Tuesday, November 3, 2015 19 comments
Welcome! Or Welcome Back! Thanks for checking out Part 2 of my two part series on Alternative Classroom Seating.


UPDATE: This post has received so much amazing feedback so I've reached out to Dawn & Carla to answer some of your questions. Please note, the pictures below are from Dawn & Carla's classrooms, these are not pictures from my classroom.

Alternative Classroom Seating is something that's been bouncing around the internet for some time now and I found that I was really interested in trying it out in my classroom. Before I dove in I decided to talk to teachers who actually use it in their classroom. AND THEN, I thought, "Wouldn't this make a cool blog post?!" So here we are. I'm writing and you're reading.

If you'd like to see the first five questions I asked, click here to read part one.

If you missed part one, let me introduce you to my new teacher BFFs - Dawn and Carla. They are both elementary teachers who found ways to switch up their seating options in their classrooms.

6. How do the parents respond to Alternative Seating? Do you do anything special to explain it to them?

Dawn: "Parents donated last spring. This year I talked about them at the open house and explained the need for exercise. And how it would be uncomfortable to sit in a hard chair all day. Parents love it! Kids love it."

Carla: "During the Meet and Greet I got to explain the seating options to parents. I also sent them my open house video prior to the start of the school year.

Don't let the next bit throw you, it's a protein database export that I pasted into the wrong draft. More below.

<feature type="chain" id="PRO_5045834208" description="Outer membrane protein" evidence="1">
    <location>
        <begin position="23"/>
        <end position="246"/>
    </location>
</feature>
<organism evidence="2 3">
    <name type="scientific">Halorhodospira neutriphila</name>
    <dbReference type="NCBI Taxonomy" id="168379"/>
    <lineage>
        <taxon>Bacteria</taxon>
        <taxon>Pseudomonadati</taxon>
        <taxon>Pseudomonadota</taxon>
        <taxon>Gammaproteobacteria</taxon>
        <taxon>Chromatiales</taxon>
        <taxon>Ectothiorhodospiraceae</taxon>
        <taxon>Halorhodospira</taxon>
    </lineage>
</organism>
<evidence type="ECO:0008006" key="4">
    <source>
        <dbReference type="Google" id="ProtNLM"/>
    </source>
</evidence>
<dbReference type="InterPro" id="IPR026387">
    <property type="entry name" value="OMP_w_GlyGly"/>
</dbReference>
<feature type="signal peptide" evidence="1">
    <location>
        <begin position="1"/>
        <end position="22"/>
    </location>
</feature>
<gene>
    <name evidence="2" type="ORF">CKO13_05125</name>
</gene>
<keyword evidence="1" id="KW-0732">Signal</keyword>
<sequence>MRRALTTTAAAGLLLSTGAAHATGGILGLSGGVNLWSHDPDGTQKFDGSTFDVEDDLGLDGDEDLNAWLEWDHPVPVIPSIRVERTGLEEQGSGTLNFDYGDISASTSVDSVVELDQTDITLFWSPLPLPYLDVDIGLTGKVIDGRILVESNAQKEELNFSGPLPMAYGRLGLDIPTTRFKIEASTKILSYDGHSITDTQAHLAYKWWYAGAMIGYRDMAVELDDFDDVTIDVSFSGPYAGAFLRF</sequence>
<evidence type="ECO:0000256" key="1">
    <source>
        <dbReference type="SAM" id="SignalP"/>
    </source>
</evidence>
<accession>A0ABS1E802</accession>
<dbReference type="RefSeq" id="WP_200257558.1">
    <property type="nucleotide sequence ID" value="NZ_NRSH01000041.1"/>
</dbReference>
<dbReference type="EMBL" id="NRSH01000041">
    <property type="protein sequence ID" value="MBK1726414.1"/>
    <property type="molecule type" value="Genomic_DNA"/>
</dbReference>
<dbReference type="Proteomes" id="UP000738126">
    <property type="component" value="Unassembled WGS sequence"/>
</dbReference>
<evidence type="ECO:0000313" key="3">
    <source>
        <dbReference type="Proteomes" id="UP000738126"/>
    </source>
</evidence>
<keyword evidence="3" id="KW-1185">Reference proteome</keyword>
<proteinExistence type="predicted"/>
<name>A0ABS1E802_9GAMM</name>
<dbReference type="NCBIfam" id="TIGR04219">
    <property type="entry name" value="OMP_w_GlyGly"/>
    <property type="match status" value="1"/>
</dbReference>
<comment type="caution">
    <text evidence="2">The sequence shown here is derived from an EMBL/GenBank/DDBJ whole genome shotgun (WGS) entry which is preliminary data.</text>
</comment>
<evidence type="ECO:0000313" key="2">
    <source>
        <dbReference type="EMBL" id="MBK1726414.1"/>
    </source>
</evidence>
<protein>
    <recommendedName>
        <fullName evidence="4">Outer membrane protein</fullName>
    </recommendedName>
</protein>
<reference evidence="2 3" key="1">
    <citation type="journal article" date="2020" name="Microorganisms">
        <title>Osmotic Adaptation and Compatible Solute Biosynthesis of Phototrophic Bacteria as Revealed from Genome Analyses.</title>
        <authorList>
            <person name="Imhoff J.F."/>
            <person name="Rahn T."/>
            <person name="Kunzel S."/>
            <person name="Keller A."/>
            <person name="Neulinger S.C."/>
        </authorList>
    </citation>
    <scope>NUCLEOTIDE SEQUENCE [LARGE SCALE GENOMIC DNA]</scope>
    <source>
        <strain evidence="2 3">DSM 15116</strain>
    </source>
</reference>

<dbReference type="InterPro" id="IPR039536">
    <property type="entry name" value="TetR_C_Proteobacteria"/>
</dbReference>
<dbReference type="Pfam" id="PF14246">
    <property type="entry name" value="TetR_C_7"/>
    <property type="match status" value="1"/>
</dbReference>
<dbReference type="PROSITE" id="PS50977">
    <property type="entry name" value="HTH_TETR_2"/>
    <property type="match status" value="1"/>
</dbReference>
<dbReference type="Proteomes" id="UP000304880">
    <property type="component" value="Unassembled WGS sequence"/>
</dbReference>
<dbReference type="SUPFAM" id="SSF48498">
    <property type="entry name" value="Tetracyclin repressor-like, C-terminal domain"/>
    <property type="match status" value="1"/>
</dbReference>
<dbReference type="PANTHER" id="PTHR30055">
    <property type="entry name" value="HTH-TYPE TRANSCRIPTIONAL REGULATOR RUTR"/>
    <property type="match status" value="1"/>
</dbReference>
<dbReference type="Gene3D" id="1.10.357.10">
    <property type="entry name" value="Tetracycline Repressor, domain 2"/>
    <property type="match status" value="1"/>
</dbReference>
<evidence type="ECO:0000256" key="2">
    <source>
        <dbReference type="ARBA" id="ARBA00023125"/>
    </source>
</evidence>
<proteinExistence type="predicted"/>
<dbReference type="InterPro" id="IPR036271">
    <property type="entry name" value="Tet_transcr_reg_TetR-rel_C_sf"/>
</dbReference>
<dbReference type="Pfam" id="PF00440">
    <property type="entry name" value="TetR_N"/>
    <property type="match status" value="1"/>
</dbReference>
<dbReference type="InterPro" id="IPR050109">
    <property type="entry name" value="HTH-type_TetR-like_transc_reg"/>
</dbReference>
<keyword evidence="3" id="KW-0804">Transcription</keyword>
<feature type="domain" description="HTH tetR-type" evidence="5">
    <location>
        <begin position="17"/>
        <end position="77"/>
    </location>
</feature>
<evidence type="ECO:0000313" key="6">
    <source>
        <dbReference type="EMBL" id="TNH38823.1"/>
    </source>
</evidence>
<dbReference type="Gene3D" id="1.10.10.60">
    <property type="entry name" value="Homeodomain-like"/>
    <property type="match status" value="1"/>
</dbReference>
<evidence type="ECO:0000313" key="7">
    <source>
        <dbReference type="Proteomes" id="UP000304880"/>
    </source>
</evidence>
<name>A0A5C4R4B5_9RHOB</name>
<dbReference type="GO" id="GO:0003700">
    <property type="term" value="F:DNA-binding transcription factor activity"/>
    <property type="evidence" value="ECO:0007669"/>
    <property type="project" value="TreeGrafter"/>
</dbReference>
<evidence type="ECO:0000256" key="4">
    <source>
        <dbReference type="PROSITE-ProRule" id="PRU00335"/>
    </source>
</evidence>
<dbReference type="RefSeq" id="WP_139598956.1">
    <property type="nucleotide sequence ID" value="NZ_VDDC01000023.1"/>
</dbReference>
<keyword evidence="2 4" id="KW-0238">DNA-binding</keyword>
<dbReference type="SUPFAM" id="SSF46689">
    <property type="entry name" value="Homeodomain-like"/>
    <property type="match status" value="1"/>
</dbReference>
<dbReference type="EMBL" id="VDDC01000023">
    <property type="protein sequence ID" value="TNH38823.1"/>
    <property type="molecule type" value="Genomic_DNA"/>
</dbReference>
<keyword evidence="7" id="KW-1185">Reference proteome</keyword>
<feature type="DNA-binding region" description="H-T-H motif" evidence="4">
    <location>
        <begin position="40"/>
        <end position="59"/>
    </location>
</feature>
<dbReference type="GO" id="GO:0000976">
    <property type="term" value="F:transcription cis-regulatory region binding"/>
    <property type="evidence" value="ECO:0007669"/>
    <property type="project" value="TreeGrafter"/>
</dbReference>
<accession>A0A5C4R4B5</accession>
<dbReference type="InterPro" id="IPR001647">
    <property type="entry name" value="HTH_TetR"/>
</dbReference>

Part of the video explained the seating options to them. I also tweeted some articles on the benefits of flexible seating. Overall I think parents have really embraced this concept. They love the idea of their kids taking ownership of their seating an being more comfortable during the day. I have even had a parent or two offer to donate money for more seating options should I decide to add them to my room!"

UPDATE: Carla says, "For the open house video I used an app on my iPad called Lapse It. Then I used an iPad mount to hold it still above my desk as I drew on the dry erase board. I did draw slowly and played with the settings to create small videos of each board. Then I merged the videos together and added music to create the final product! I had so much positive feedback, but I won't lie, this took a good 5-6 hours to finally figure it out and get it right"

7. Where do the students keep all of their...stuff?!

Dawn: "They each currently have their desk as a homebase. Minimal things are inside. The desk fairy visits regularly to give notes. I was hoping to only have half regular desks... But I have been working on classroom manage to with some of the kids... Also we have 1:2 Chromebooks. So right now they are choosing a spot when it is Chromebook time or reading quietly. It helps a lot with the kids that aren't on Chromebooks to stay focused."

Carla: "I am fortunate to have some nice cubbies in my room. Students keep their journals and binders in these and after I give directions for an activity I will call groups over to get their supplies. I also have several baskets around the room. Their word study folders are kept near the word work choices etc. I have supply tubs at each table. Students simply use the supplies that are at the table where they are sitting. We all share, no one has "special crayons" or scissors etc. Another teacher at my school has students use book bins as their "cubbies" to hold their supplies. The students simply take the bins with them to wherever they are sitting."